SUMMARY OF THE INVENTION

According to one embodiment of the present invention, a method for packaging an integrated circuit (e.g., a photo detector IC) and a pigment filter and resulting package are described. An encapsulated package (e.g., an epoxy-encapsulated package) that includes a first surface is provided. A filter layer is then coated directly onto the first surface. The filter layer provides optical filtering properties (e.g., a predetermined filtering profile) in addition to the filtering provided by the pigment filter.

BRIEF DESCRIPTION OF THE DRAWINGS

The present invention is illustrated by way of example, and not by way of limitation, in the figures of the accompanying drawings and in which like reference numerals refer to similar elements.

FIG. 1 illustrates an encapsulated package that includes a pigment filter and a microchip.

FIG. 2 illustrates an encapsulated package with a filter coated thereon according to one embodiment of the invention.

FIG. 3 is a flow chart illustrating the processing steps to manufacture the encapsulated package according to one embodiment of the invention.

FIG. 4 illustrates a prior art package that uses a glass filter.

FIG. 5 illustrates a prior art package that employs an air gap and glass filter.

DETAILED DESCRIPTION

A method for packaging a photo detector integrated circuit (IC) and resulting package are described. In the following description, for the purposes of explanation, numerous specific details are set forth in order to provide a thorough understanding of the present invention. It will be apparent, however, to one skilled in the art that the present invention may be practiced without these specific details. In other instances, well-known structures and devices are shown in block diagram form in order to avoid unnecessarily obscuring the present invention.

FIG. 1 illustrates an epoxy encapsulated package 100 that includes a pigment filter and a microchip. Prior to encapsulation, a substrate 110 is provided. A die 120 (hereinafter referred to as “microchip”) is then attached to the substrate 110. The die 120 is then wire bonded to substrate 110 through wires (e.g., bonding wires 124). A pigment filter 130 is also integrated with a microchip 120 prior to encapsulation. In this embodiment, the microchip 120 includes a photo detector integrated circuit, which is also referred to herein as an “image sensor” or “color sensor.” The microchip 120 is referred to herein as “integrated circuit,” “integrated circuit die” or simply “die.”

The pigment filter 130 can be, for example, a photosensitive organic color filter layer. The pigment filter 130 is processed by lithographic methods to form a desired pattern on the microchip 120. The pigment filter 130 is integrated with the microchip 120 by utilizing processing techniques known to those of ordinary skill in the art. It is noted that this process of integrating the microchip 120 with the pigment filter 130 is limited by the materials that can be used for the pigment filter 130. Consequently, only limited filter profiles can be created. One example of the limitations of these filter profiles is that the pigment filter 130 is unable to block infrared light. These limited filter profiles and limitations or deficiencies related thereto, necessitate further processing steps (e.g., incorporating an additional infrared blocking filter) to address these limitations as described in greater detail hereinafter.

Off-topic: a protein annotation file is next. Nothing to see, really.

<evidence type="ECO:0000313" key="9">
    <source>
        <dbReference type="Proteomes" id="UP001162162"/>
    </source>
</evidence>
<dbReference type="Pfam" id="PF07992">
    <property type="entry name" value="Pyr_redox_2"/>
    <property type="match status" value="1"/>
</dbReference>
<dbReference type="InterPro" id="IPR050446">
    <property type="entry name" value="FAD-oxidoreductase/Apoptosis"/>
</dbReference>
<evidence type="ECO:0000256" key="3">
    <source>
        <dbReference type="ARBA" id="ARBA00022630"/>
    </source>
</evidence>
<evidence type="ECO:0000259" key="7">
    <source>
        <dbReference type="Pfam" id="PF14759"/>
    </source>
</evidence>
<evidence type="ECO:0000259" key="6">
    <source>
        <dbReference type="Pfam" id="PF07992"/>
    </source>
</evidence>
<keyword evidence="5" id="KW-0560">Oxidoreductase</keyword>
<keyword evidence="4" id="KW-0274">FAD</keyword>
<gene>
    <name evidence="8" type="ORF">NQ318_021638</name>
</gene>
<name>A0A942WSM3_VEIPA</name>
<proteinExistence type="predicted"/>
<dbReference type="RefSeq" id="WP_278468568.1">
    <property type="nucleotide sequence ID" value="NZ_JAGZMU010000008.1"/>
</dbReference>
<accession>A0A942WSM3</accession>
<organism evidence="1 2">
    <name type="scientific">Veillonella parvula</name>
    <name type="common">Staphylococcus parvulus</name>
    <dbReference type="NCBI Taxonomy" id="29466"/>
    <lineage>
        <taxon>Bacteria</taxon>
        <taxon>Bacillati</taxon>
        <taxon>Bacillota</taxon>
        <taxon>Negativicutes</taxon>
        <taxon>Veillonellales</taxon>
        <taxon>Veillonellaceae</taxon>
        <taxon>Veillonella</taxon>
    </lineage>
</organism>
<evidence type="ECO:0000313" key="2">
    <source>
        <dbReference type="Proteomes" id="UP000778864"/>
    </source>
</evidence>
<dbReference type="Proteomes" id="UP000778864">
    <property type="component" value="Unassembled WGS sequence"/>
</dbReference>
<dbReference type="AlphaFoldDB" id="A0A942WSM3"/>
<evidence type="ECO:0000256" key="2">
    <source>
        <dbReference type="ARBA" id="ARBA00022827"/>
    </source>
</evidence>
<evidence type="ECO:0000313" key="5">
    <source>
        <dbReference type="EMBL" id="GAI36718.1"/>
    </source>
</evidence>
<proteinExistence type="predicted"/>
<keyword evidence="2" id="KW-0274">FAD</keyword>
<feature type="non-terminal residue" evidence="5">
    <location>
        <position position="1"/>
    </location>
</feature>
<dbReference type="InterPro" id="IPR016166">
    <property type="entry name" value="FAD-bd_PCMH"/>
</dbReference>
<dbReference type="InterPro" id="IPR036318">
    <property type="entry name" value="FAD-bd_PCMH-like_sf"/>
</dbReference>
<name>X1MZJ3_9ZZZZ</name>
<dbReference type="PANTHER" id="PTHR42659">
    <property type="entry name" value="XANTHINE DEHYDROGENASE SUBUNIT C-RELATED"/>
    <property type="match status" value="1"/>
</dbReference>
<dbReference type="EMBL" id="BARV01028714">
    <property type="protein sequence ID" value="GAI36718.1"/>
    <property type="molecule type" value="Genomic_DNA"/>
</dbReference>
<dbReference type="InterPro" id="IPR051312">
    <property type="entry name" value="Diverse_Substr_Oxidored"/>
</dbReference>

An epoxy 140 (e.g., a clear epoxy) is then utilized to encapsulate the components (e.g., substrate 110, die 120, pigment filter 130, and wires 124) to arrive at an epoxy encapsulated package 100 (also referred to simply as “encapsulated package”).

Encapsulated Package with Filter Profile

FIG. 2 illustrates an encapsulated package 200 with a filter coated thereon according to one embodiment of the invention.

After encapsulation, an interference filter profile layer 250 is applied to the encapsulated package 100 according to one embodiment of the invention. According to the invention, an interference filter layer 250 is applied to the encapsulated package illustrated in FIG. 1. For example, interference filter layer 250 can be blanket coated directly onto the epoxy-encapsulated package of FIG. 1.

The interference filter 250 can be tailored to complement the deficiencies of the pigment filter 130. In one embodiment, the interference filter 250 includes an infrared (IR) blocking filter to remove infrared light. The processing of the interference filter layer 250 is described in greater detail hereinafter with reference to FIG. 3.

Processing

FIG. 3 is a flow chart illustrating the processing steps to manufacture the encapsulated package according to one embodiment of the invention. In step 310, an integrated circuit that is integrated with a pigment filter (e.g., a RGB pigment filter) is provided. In step 320, a substrate 110 in matrix form is provided. Matrix form means that the substrate is designed in such a manner so that the substrate can accommodate a high number of units (e.g., a high density in terms of numbers of units). The processing according to the invention provides bulk manufacturing, high efficiency, and a reduction in manufacturing cost.